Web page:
It’s the middle of the night. Some of us since we were kids wake up when it’s storming out. It’s not that we’re scared. It’s more like we want to be awake when something really bad does happen.
At WJOB, we are in the midst of a huge transition from radio to mobile video. I cannot predict what will be more important in six months, radio or video. Today, Friday, August 17, 2018, we begin the WJOB Network.
We start by broadcasting two high school football games in video and on the radio.
Hammond Gavit @ Calumet
Highland @ Hammond Morton
We plan to broadcast these games to WJOBNetwork.com, IHSAAtv.org, and, if they let us, to Facebook.com/wjob.1230. Streaming video is a fragmented market. And we’re as fragmented and frazzled as they come.
We’re sending out five-person teams to both sites. At Calumet, Jimmy Mullaney leads the production team and Ryan Walsh and Ken Croner announce. At Morton, Ben Cowart leads the production team and Sam Michel and Peter Krukowski announce. The big challenge is Internet. If there’s not enough of it, we can’t push out the streams to multiple locations. Also, at Calumet, we’re using my old Mac laptop. We’re worried that it will crash.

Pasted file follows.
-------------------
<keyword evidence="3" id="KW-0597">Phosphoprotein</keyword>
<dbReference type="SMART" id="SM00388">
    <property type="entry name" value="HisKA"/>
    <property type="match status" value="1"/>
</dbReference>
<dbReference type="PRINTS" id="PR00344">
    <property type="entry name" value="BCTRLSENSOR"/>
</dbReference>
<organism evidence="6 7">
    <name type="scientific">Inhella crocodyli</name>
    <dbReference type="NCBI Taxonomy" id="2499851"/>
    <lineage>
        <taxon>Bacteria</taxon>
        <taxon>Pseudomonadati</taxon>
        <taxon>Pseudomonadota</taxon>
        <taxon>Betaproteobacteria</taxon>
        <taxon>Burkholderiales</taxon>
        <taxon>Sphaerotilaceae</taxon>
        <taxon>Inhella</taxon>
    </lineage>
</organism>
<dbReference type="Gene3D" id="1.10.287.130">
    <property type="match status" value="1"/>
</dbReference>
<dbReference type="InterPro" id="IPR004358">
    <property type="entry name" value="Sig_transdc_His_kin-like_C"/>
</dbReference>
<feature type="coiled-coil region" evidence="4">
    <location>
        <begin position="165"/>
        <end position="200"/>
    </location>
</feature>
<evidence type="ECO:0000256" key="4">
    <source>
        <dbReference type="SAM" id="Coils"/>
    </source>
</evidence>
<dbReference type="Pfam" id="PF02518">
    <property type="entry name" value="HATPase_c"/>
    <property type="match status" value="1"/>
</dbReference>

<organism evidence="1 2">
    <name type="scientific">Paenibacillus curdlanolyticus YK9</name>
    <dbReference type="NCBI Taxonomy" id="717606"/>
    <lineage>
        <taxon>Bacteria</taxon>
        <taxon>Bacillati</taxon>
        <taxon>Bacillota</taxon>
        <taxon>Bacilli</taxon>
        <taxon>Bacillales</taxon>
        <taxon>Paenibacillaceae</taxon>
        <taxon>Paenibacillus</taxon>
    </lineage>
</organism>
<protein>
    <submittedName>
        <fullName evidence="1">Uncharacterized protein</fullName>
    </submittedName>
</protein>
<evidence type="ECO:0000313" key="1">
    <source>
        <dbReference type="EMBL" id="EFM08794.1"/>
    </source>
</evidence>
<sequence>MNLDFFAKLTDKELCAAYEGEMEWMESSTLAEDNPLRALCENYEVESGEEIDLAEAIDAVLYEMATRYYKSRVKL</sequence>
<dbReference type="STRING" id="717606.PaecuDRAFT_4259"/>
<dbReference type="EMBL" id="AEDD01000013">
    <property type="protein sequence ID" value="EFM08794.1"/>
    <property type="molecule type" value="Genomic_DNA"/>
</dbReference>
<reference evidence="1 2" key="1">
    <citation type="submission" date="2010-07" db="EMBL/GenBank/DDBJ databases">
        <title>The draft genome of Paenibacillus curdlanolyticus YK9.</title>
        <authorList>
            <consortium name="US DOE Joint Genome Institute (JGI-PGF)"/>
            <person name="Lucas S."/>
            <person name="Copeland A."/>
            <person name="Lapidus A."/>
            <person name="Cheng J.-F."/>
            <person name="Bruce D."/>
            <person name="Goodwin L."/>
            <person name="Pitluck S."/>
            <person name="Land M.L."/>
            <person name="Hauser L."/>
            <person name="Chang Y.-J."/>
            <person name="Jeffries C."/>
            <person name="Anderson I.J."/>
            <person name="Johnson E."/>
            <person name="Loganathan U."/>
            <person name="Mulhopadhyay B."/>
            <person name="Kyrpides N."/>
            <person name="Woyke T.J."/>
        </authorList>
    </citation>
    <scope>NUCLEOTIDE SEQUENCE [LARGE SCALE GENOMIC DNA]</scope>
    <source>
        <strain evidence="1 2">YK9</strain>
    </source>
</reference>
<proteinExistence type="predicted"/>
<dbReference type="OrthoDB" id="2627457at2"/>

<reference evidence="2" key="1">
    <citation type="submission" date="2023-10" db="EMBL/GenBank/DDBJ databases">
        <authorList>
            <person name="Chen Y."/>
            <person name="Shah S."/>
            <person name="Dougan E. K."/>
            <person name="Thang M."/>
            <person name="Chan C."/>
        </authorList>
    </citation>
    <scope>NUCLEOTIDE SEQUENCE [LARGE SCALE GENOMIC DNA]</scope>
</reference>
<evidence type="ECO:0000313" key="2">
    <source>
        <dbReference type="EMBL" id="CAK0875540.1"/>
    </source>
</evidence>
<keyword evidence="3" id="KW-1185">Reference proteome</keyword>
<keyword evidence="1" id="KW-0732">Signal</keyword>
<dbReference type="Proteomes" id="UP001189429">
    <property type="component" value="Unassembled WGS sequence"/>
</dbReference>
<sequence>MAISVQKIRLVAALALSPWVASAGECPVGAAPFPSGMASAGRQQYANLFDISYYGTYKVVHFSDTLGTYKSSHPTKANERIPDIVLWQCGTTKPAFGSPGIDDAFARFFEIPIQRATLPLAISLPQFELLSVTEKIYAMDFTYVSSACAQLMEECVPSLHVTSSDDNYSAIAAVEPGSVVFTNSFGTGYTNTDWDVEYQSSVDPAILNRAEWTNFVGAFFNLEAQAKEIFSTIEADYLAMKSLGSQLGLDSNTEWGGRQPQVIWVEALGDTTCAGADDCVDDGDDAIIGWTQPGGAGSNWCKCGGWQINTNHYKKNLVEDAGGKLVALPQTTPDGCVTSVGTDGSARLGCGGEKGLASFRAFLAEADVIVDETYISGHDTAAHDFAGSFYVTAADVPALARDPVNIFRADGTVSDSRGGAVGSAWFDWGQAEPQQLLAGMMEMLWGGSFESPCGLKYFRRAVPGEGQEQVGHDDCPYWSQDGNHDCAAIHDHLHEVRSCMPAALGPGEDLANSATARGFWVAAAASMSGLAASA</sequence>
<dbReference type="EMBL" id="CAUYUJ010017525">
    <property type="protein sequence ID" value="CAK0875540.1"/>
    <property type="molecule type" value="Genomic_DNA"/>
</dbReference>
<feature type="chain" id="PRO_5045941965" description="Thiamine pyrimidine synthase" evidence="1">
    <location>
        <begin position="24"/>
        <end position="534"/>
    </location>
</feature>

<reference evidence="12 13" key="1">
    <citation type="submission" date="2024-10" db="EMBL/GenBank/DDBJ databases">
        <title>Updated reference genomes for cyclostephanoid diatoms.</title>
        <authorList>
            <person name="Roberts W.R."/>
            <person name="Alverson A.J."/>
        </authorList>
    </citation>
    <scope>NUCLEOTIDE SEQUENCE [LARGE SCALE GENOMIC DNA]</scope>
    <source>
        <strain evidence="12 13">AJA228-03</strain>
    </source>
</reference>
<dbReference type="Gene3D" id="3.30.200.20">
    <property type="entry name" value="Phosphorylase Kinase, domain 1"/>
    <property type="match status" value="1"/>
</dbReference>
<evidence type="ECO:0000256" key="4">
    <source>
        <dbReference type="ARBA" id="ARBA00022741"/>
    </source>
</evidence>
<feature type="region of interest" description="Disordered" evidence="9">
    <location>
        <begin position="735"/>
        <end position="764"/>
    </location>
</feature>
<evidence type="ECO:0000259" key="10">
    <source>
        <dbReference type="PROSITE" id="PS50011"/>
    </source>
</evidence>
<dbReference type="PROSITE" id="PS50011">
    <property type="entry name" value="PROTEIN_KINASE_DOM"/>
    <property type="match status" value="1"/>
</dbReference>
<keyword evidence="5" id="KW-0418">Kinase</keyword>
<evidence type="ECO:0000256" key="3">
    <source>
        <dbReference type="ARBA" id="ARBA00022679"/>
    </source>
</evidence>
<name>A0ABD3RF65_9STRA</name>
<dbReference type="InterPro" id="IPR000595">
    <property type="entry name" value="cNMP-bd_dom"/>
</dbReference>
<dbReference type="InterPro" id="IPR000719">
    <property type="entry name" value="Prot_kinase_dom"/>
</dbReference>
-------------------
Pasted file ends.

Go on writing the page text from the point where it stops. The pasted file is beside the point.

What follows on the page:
These are just some of the possible things that can go wrong. There are many more. For the first time, we are running video commercials in the broadcasts. Until now, we have simply run radio commercials for the audio and the video was just blank or a long view of the field or court. Now, we’re making video commercials for all of our sponsors. It’s taking forever and I’m not sure that we’ll get it done by 6pm tonight.
Debbie Wargo, Darya Maroz, Christina Figueroa and I went to sell to a client yesterday in Merrillville. After hearing all that we are doing with video, the client turned to me and said – “Boy, you’re working a lot these days, aren’t you?”
I didn’t know what to say to this. In a way, I’m working harder now than in a long time. But it doesn’t feel that way. For some reason, I feel as if we’re doing something important. And when you are underwritten by a mission that is larger than you are, time and toil seem to go faster and easier.